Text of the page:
Well, it appears all those alties were right, and cancer is a modern disease that was unknown in the ancient world. A paper in Nature Reviews Cancer (which is embargoed for a full year (!) for electronic access so only subscribers can access it) is reported in a University of Manchester press release. This finding is based on analysis of hundreds of Egyptian mummies, as well as reports in literature and earlier animal studies. Just exactly what was examined is unclear in the press release:
The team studied both mummified remains and literary evidence for ancient Egypt but only literary evidence for ancient Greece as there are no remains for this period, as well as medical studies of human and animal remains from earlier periods, going back to the age of the dinosaurs.
As the team moved through the ages, it was not until the 17th century that they found descriptions of operations for breast and other cancers and the first reports in scientific literature of distinctive tumours have only occurred in the past 200 years, such as scrotal cancer in chimney sweeps in 1775, nasal cancer in snuff users in 1761 and Hodgkin’s disease in 1832.
Presumably the full paper provides further information, especially since the body of literature, records, reports and papryi from early Egyptian to late nineteenth century would, presumably, be too large to examine in full. Their study gives a clear result (EoR's emphasis):
Professor Rosalie David, at the Faculty of Life Sciences, said: “In industrialised societies, cancer is second only to cardiovascular disease as a cause of death. But in ancient times, it was extremely rare. There is nothing in the natural environment that can cause cancer. So it has to be a man-made disease, down to pollution and changes to our diet and lifestyle.”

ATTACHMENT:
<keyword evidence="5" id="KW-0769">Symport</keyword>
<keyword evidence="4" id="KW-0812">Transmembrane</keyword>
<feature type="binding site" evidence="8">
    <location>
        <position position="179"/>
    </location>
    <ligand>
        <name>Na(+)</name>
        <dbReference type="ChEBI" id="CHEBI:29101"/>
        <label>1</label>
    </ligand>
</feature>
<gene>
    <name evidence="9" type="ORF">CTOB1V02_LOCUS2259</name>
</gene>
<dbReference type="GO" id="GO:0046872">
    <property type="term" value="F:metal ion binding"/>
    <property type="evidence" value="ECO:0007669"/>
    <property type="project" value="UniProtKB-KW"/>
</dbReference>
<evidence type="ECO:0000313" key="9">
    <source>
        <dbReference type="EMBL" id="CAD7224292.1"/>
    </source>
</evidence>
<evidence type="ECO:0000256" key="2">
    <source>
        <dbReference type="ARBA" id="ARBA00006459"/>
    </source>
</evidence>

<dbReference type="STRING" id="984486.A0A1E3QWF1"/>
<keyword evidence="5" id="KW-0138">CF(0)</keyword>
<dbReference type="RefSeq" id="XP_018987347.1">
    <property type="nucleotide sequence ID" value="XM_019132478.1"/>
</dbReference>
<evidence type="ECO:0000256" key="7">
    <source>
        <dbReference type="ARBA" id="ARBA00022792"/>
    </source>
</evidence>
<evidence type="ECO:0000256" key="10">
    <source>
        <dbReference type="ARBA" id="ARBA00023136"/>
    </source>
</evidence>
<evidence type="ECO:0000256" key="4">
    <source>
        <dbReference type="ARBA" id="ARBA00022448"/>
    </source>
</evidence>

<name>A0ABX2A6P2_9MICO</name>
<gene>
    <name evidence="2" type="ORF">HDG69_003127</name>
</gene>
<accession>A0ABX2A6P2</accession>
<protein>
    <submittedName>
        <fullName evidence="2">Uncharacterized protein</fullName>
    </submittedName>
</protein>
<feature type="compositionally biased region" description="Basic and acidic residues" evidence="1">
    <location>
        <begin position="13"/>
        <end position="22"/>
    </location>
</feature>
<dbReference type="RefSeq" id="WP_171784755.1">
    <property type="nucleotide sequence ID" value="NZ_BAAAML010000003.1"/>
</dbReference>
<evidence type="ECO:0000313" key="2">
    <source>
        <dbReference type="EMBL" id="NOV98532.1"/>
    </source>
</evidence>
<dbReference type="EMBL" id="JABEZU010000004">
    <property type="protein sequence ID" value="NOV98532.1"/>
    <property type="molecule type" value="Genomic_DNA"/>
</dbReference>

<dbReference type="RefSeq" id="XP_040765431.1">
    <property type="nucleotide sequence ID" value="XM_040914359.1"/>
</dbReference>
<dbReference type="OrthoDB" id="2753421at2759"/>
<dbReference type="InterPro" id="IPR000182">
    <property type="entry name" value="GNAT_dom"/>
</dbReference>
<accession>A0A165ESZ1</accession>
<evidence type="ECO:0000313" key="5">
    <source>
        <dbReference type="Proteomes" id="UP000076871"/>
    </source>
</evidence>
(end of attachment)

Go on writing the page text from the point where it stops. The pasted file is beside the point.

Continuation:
But what about those ancient cases of cancer that clearly aren't modern?
Professor David – who was invited to present her paper to UK Cancer Czar Professor Mike Richards and other oncologists at this year’s UK Association of Cancer Registries and National Cancer Intelligence Network conference – said: “Where there are cases of cancer in ancient Egyptian remains, we are not sure what caused them. They did heat their homes with fires, which gave off smoke, and temples burned incense, but sometimes illnesses are just thrown up.”
She added: “The ancient Egyptian data offers both physical and literary evidence, giving a unique opportunity to look at the diseases they had and the treatments they tried. They were the fathers of pharmacology so some treatments did work
She concluded: “Yet again extensive ancient Egyptian data, along with other data from across the millennia, has given modern society a clear message – cancer is man-made and something that we can and should address.”
Finding cancers in ancient Egypt does rather seem to dispute the conclusion that cancer is 'man[sic]-made' and a 'modern' illness, while the dismissive "sometimes illnesses are just thrown up" is simply misdirection.
New Scientist examines these claims, noting that there are multiple natural and genetic causes of cancer, that many modern cancers are a result of lifestyle choices rather than a toxic environment, and that many modern cancers are due to increased longevity.
Cancer Research UK discuss the history of cancer, noting that dinosaurs probably suffered from it, and the earliest record of tumours (in the breast) is found in an ancient Egyptian papyrus. Hippocrates also wrote about cancer.